6. The Teaching of Ivrit

Manchester was one of the early British centres for the renaissance of Hebrew as a spoken, living language. The teachers of Ivrit (modern Hebrew) were inspired by the Zionist dream of preparing their pupils with the language that was to animate the future Jewish State. As Mr L Lieberman, head of Jew’s School, put it in a talk to the Dorshei Zion Association in August 1896, "the national idea [can] only be fostered by the revival of Hebrew as a living language."

Fervent Zionists taught their own children; Massel’s son Symon was speaking Ivrit by the time he was 10. Other children learnt Hebrew at a local cheder (Hebrew "room"), where the teacher, or rebbe, whose job it was to give his pupils religious instruction, might also have Zionist leanings. Such after-school classes were run by Dr Isaiah Wassilevsky, Mordecai Sortman, and later by Nahum I Adler and JS Goller. The children would sit at "forms" (combination chairs-desks) in small chaotic classes of anywhere from 15-40 children, often in the Rebbe’s home. The atmosphere could be unruly and the use of the cane was common. In contrast to the traditional cheder, where Yiddish was the language of instruction, these pro-Zionist cheders were usually conducted in English and Hebrew. In some cases, at Wassilevsky’s cheder for example, religious preparation took a very much secondary position to Zionist propaganda and the teaching of Ivrit.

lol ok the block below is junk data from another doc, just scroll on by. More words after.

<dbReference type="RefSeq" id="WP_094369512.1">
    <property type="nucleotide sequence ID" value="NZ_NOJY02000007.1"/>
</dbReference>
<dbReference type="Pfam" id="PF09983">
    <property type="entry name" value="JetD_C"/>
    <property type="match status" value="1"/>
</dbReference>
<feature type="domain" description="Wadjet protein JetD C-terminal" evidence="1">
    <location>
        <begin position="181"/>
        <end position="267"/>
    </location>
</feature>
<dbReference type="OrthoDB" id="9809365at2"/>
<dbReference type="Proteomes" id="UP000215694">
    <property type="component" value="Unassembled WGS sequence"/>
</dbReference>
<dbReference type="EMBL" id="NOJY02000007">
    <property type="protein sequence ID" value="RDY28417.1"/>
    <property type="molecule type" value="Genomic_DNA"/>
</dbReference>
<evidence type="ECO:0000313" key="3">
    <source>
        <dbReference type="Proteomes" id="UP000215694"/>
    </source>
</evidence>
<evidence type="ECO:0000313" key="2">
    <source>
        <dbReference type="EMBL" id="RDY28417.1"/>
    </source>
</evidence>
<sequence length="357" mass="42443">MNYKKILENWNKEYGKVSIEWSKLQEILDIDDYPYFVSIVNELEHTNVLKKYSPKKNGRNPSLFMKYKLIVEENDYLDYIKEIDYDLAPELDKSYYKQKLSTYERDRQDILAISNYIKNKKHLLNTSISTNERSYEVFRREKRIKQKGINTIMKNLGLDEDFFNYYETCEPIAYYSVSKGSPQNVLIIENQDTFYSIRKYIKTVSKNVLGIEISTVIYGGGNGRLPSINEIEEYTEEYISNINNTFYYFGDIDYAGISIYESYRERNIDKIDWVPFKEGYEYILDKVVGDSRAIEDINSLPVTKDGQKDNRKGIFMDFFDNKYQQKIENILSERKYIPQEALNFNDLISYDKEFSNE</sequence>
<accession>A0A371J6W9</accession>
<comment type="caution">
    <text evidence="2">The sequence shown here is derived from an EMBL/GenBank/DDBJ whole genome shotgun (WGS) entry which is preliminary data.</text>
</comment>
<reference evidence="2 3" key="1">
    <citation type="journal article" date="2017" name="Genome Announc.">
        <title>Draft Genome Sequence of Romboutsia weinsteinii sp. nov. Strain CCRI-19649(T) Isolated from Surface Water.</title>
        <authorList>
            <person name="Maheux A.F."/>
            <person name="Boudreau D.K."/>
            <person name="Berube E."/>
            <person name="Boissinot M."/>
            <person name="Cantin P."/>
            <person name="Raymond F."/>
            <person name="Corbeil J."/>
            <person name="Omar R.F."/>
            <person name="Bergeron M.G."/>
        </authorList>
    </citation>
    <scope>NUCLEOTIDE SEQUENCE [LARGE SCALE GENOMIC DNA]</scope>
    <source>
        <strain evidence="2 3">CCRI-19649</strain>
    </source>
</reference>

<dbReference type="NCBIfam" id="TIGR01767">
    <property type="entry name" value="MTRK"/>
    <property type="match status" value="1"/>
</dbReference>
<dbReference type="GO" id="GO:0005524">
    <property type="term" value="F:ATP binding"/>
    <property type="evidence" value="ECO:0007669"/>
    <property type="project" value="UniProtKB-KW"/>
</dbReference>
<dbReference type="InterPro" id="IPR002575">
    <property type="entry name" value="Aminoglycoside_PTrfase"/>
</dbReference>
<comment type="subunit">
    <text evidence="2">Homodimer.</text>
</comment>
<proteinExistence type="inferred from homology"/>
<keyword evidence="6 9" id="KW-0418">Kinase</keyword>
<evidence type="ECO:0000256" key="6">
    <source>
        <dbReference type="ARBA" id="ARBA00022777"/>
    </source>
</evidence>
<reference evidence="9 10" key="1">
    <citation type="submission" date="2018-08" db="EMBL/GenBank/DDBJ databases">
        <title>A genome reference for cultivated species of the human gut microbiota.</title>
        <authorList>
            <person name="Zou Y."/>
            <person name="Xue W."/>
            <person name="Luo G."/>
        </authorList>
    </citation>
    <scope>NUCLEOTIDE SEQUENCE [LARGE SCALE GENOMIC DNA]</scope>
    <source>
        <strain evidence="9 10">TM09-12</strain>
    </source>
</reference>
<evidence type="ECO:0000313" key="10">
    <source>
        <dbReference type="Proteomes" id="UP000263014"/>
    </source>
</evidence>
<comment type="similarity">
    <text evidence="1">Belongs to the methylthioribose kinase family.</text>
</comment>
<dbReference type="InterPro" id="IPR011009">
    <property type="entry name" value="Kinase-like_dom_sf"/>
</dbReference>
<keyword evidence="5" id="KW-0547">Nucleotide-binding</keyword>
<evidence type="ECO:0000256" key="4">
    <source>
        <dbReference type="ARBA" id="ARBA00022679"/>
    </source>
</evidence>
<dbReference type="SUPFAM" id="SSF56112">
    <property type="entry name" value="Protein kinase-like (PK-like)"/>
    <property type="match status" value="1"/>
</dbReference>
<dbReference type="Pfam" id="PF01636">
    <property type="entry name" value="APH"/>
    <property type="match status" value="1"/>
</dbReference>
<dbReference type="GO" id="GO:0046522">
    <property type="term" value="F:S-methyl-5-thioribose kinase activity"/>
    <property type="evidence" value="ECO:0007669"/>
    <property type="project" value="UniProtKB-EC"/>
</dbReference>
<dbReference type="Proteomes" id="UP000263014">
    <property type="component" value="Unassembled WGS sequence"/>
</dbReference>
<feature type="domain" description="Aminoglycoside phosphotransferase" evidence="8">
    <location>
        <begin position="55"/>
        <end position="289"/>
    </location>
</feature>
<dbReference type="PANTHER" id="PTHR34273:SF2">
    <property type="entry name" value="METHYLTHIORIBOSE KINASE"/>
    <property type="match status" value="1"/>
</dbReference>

In encouraging the dissemination of Hebrew, the MZA allowed classes to be taught in its premises on Cheetham Hill Road by Mr Halevy, later headmaster of Manchester Jew’s School on Derby Street. By 1919, one Mr Rivlin from Palestine was also using Zion House to teach Hebrew to girls. A contemporary observer of the class recalled his impressions.

"I listened with suspicious curiosity. What? Fancy! Girls learning Hebrew! But all my suspicions were soon allayed when I was told to ask the girls any question I liked pertaining to their lesson, which they answered quite satisfactorily. The climax came when Mr Rivlin told the class to sing something in Hebrew, which they also did. But to me who has never heard before girls learning Hebrew, they appeared like little angels singing."

(Isadore Wolfson).


Previous | Index | Next



IMAGE AND DOCUMENT CREDITS: Rebbe and private cheder (© Manchester Jewish Museum), Zion House (B Williams, Manchester Jewry: A Pictorial History), I Wassilevsky (© Manchester Jewish Museum), Wassilevsky's cheder (© Manchester Jewish Museum) Full reference: Sources.